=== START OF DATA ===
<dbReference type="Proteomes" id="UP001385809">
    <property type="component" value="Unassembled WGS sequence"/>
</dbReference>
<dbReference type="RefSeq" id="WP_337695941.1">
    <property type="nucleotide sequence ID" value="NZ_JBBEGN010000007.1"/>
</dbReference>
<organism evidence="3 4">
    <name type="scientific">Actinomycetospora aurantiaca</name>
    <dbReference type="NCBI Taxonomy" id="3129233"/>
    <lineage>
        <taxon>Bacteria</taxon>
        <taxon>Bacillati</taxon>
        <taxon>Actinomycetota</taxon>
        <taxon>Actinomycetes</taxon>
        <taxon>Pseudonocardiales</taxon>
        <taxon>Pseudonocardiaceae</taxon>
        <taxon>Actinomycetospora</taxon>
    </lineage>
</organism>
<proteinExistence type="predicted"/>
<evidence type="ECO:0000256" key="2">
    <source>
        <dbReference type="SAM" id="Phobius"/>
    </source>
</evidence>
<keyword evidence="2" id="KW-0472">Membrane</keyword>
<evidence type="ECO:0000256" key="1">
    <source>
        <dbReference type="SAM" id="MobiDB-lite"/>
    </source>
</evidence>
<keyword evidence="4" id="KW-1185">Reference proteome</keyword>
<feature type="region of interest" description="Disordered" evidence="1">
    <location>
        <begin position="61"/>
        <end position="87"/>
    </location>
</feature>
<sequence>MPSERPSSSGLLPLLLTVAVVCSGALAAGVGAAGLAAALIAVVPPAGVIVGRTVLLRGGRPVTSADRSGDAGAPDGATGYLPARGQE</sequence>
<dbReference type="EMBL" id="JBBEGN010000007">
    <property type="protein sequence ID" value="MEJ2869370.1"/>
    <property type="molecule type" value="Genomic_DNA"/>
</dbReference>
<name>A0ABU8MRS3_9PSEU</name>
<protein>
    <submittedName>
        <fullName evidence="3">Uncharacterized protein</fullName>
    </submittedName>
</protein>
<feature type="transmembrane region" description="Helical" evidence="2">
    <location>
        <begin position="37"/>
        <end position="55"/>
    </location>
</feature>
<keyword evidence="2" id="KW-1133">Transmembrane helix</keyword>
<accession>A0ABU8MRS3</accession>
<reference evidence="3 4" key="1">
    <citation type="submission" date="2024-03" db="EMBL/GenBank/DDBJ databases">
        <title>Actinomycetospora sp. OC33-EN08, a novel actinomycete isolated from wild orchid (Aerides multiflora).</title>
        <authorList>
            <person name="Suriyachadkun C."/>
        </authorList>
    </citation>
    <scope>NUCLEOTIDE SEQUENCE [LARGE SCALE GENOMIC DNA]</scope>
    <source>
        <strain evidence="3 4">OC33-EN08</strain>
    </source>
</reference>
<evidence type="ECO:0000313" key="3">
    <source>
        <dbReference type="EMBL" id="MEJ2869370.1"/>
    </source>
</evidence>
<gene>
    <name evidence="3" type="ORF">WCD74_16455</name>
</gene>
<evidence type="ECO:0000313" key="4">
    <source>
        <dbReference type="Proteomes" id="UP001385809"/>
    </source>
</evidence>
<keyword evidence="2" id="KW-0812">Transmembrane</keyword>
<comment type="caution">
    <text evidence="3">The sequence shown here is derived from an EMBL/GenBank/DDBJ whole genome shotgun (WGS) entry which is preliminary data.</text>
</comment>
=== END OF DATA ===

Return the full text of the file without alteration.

<dbReference type="Proteomes" id="UP001385809">
    <property type="component" value="Unassembled WGS sequence"/>
</dbReference>
<dbReference type="RefSeq" id="WP_337695941.1">
    <property type="nucleotide sequence ID" value="NZ_JBBEGN010000007.1"/>
</dbReference>
<organism evidence="3 4">
    <name type="scientific">Actinomycetospora aurantiaca</name>
    <dbReference type="NCBI Taxonomy" id="3129233"/>
    <lineage>
        <taxon>Bacteria</taxon>
        <taxon>Bacillati</taxon>
        <taxon>Actinomycetota</taxon>
        <taxon>Actinomycetes</taxon>
        <taxon>Pseudonocardiales</taxon>
        <taxon>Pseudonocardiaceae</taxon>
        <taxon>Actinomycetospora</taxon>
    </lineage>
</organism>
<proteinExistence type="predicted"/>
<evidence type="ECO:0000256" key="2">
    <source>
        <dbReference type="SAM" id="Phobius"/>
    </source>
</evidence>
<keyword evidence="2" id="KW-0472">Membrane</keyword>
<evidence type="ECO:0000256" key="1">
    <source>
        <dbReference type="SAM" id="MobiDB-lite"/>
    </source>
</evidence>
<keyword evidence="4" id="KW-1185">Reference proteome</keyword>
<feature type="region of interest" description="Disordered" evidence="1">
    <location>
        <begin position="61"/>
        <end position="87"/>
    </location>
</feature>
<sequence>MPSERPSSSGLLPLLLTVAVVCSGALAAGVGAAGLAAALIAVVPPAGVIVGRTVLLRGGRPVTSADRSGDAGAPDGATGYLPARGQE</sequence>
<dbReference type="EMBL" id="JBBEGN010000007">
    <property type="protein sequence ID" value="MEJ2869370.1"/>
    <property type="molecule type" value="Genomic_DNA"/>
</dbReference>
<name>A0ABU8MRS3_9PSEU</name>
<protein>
    <submittedName>
        <fullName evidence="3">Uncharacterized protein</fullName>
    </submittedName>
</protein>
<feature type="transmembrane region" description="Helical" evidence="2">
    <location>
        <begin position="37"/>
        <end position="55"/>
    </location>
</feature>
<keyword evidence="2" id="KW-1133">Transmembrane helix</keyword>
<accession>A0ABU8MRS3</accession>
<reference evidence="3 4" key="1">
    <citation type="submission" date="2024-03" db="EMBL/GenBank/DDBJ databases">
        <title>Actinomycetospora sp. OC33-EN08, a novel actinomycete isolated from wild orchid (Aerides multiflora).</title>
        <authorList>
            <person name="Suriyachadkun C."/>
        </authorList>
    </citation>
    <scope>NUCLEOTIDE SEQUENCE [LARGE SCALE GENOMIC DNA]</scope>
    <source>
        <strain evidence="3 4">OC33-EN08</strain>
    </source>
</reference>
<evidence type="ECO:0000313" key="3">
    <source>
        <dbReference type="EMBL" id="MEJ2869370.1"/>
    </source>
</evidence>
<gene>
    <name evidence="3" type="ORF">WCD74_16455</name>
</gene>
<evidence type="ECO:0000313" key="4">
    <source>
        <dbReference type="Proteomes" id="UP001385809"/>
    </source>
</evidence>
<keyword evidence="2" id="KW-0812">Transmembrane</keyword>
<comment type="caution">
    <text evidence="3">The sequence shown here is derived from an EMBL/GenBank/DDBJ whole genome shotgun (WGS) entry which is preliminary data.</text>
</comment>